Shrouded in secrecy, our world leaders are currently negotiating a deal that will let multinational corporations wield power over national governments; lower environmental and safety standards across the EU; bring workers' rights down to appalling US levels; and threaten the NHS as we know it.
We rightly worry about exploitation by big companies and the negotiations around the Transatlantic Trade and Investment Partnership (TTIP) do nothing to ease concerns about the power of the big business lobby. They are conducted at the very highest levels, with MPs and ordinary people relying on rumours to find out what is going on, while multinationals seem to be playing a central role.
Today the European Scrutiny committee heard evidence from Lord Livingston of Parkhead but he was unwilling to give committee members any information that we didn't know already.
So what do we know?
Under the agreement, between the US and EU, governments in the EU will not be allowed to make decisions which would impact on the profit margins of US companies trading over here. In practice, this means that were a 2015 Labour Government were to roll back the NHS privatisation we have seen in recent years, the Government could be sued by medical companies for doing so.
This is not an over exaggeration. We have seen this happen already under similar trade agreements. Philip Morris, the tobacco company, is currently suing the Uruguay government for $2 billion for putting health warnings on cigarette packets; and when Slovakia went back on a previous government's liberalisation of health insurance, a Dutch company sued them for €22 million.
We also know that the goal of the agreement is to harmonise standards. Essentially, this will mean bringing all standards down to the lowest common denominator. So all the environmental, health and safety standards that we have worked hard to build in the EU will be undermined by American companies coming into the market.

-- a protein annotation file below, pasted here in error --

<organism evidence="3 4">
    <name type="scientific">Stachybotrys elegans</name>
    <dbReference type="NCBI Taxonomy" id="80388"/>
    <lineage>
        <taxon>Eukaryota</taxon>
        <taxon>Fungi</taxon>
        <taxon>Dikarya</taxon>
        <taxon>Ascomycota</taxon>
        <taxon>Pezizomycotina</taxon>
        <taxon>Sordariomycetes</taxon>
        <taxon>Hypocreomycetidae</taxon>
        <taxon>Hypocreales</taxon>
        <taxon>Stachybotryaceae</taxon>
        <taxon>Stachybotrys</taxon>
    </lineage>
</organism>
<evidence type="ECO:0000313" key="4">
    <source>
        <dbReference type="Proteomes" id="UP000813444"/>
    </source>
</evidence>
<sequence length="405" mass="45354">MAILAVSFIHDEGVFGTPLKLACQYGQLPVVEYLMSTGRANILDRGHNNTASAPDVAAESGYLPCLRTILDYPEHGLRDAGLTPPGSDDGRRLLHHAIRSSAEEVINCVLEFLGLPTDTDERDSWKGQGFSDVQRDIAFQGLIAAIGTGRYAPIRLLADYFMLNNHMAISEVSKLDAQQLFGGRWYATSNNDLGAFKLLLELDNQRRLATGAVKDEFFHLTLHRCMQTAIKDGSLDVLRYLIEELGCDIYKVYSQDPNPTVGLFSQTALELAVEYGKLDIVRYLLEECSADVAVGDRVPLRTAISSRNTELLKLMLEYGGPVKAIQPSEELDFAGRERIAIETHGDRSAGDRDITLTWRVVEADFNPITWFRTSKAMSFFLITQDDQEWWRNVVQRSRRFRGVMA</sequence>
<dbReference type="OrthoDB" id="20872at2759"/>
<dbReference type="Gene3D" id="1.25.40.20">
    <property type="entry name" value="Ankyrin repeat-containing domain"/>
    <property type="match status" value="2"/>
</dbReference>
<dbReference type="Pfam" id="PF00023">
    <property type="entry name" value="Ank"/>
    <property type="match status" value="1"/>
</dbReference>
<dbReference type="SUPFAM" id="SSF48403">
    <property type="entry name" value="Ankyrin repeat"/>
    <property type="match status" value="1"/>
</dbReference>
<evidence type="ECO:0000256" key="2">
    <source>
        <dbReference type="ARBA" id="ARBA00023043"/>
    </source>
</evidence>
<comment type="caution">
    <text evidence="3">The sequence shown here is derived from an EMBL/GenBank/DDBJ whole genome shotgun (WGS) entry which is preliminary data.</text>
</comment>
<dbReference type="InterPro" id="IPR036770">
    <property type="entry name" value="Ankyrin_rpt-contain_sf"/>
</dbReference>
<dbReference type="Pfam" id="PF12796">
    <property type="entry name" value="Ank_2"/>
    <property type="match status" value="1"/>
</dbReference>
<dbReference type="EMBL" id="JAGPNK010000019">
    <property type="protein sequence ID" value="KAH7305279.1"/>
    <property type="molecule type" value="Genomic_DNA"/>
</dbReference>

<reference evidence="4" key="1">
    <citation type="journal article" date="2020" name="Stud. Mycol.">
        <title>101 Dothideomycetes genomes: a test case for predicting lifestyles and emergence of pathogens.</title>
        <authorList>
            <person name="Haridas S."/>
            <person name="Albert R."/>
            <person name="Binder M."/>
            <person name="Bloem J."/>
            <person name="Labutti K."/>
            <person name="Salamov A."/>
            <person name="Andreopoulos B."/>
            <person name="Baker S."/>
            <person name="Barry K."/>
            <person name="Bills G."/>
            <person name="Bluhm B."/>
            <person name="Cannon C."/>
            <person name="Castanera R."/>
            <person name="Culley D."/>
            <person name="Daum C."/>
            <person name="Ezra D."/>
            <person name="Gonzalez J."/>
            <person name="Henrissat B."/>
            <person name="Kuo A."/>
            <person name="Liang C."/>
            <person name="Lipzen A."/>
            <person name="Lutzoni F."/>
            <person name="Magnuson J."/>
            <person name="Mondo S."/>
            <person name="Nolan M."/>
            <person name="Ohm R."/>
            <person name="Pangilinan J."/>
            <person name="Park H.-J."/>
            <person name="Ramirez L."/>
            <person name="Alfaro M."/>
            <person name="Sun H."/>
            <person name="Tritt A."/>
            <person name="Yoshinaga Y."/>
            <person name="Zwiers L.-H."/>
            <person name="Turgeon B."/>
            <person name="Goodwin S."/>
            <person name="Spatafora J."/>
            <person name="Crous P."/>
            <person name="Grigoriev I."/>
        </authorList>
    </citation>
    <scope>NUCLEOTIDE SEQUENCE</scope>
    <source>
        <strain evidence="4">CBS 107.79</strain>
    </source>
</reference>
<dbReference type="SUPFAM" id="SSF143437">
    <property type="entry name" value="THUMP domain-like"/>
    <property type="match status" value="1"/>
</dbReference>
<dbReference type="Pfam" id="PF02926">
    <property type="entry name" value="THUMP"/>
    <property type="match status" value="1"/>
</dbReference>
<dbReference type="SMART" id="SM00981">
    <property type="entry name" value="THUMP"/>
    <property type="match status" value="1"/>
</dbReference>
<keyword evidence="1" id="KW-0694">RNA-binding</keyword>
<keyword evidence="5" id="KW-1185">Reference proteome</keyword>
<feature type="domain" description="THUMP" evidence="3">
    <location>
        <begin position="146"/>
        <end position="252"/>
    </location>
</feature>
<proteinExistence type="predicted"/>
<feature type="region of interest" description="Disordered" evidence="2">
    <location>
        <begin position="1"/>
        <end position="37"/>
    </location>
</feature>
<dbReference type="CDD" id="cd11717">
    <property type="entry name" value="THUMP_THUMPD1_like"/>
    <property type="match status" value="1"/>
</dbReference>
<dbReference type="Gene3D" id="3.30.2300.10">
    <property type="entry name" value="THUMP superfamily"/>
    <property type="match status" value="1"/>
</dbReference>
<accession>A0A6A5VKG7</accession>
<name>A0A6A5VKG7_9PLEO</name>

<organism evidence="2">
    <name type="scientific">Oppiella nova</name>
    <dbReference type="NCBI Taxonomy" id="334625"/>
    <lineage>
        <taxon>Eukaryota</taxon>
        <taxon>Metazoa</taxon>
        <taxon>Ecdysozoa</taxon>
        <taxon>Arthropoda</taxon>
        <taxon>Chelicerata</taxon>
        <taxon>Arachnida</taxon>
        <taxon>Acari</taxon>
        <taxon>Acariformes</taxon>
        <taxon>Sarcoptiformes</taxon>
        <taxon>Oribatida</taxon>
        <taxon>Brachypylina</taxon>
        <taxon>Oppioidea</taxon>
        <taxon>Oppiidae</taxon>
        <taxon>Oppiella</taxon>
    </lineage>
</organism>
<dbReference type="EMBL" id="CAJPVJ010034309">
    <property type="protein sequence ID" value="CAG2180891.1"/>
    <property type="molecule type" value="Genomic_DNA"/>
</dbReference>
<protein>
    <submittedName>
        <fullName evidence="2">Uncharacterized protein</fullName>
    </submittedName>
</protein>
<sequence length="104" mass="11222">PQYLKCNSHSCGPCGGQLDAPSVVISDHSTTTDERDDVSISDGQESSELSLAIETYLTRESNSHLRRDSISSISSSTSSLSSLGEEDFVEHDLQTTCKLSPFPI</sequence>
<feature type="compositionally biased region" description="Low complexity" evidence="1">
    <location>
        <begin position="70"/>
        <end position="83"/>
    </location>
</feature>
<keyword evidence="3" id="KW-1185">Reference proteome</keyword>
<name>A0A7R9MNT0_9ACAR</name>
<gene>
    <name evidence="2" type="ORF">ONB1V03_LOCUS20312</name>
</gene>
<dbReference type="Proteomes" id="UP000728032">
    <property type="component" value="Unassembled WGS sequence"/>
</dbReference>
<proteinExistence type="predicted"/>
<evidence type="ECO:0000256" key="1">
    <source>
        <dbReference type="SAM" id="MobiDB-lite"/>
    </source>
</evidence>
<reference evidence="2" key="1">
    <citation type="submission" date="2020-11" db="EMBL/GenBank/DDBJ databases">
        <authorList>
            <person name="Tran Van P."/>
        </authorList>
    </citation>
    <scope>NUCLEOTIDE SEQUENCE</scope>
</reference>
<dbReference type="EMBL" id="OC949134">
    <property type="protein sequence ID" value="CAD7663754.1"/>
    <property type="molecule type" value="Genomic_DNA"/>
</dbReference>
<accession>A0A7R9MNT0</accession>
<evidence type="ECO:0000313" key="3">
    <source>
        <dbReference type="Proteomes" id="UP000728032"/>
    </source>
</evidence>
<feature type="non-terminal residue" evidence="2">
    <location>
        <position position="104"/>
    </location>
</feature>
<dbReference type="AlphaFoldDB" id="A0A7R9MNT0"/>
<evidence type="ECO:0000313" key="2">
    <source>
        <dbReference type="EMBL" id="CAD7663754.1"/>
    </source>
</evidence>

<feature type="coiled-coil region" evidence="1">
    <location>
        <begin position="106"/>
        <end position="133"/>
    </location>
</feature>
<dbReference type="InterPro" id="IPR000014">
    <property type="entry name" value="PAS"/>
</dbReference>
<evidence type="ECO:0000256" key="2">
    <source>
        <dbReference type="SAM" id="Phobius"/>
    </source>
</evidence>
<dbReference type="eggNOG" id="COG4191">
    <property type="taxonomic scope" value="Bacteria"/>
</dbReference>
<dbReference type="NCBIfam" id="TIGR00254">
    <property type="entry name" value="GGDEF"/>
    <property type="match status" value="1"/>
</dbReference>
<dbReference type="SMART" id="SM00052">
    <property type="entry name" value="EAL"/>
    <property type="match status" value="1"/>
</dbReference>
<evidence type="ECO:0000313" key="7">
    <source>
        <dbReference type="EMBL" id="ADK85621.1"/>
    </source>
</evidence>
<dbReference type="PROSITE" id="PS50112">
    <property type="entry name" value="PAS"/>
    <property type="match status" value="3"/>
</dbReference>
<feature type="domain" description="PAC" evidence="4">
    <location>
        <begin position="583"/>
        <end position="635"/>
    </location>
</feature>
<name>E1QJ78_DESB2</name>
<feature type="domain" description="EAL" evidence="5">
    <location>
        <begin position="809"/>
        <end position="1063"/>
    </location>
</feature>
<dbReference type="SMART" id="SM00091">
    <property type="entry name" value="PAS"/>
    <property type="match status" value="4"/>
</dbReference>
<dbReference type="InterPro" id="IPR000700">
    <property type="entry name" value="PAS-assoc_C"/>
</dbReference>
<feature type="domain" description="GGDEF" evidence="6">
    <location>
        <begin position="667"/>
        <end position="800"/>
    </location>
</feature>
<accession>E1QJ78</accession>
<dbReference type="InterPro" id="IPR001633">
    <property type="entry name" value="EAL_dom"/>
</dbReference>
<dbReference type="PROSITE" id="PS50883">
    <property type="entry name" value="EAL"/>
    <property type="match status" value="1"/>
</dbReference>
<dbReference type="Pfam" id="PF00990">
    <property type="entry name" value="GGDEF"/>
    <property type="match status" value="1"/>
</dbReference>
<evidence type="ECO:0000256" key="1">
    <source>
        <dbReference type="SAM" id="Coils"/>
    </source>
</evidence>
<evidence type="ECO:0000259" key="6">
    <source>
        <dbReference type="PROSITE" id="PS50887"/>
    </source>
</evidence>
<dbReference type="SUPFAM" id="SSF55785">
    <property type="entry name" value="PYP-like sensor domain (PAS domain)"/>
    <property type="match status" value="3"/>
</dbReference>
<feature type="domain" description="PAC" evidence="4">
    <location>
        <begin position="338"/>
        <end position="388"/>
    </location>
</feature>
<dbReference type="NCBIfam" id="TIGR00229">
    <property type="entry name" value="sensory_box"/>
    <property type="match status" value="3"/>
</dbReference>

Ironically, the US financial sector are keen to see this agreement go through so they can get the more liberal casino banking standards that they see over here. So it works both ways, and ordinary people on both sides of the Atlantic will not be the winners in this game.
I see an agreement which could undermine workers' rights here and an opportunity lost to support our friends in the unions in the US. The US has ratified only 14 of the 190 ILO conventions, unlike EU member states who have ratified them all. If nothing else, the deal should not lead to a watering down of workers' rights, but I worry that, like other standards, workers' rights will be reduced to the lowest common denominator, meaning on the signing on the dotted line, we will lose the rights it took centuries to achieve.
The TTIP could be a good deal. It has the potential for job creation, higher wages for workers and a better deal for consumers. Trade across the Atlantic between the US and the EU is a fact of life and the US is the UK's biggest export market. If people want to buy and sell across the water, we should make it convenient for them to do so. But here is the key - we should make an agreement that helps ordinary people, not big corporations and big business.
At the moment I do not see that. We need the agreement laid out in the open so we can work towards a deal that is good for all.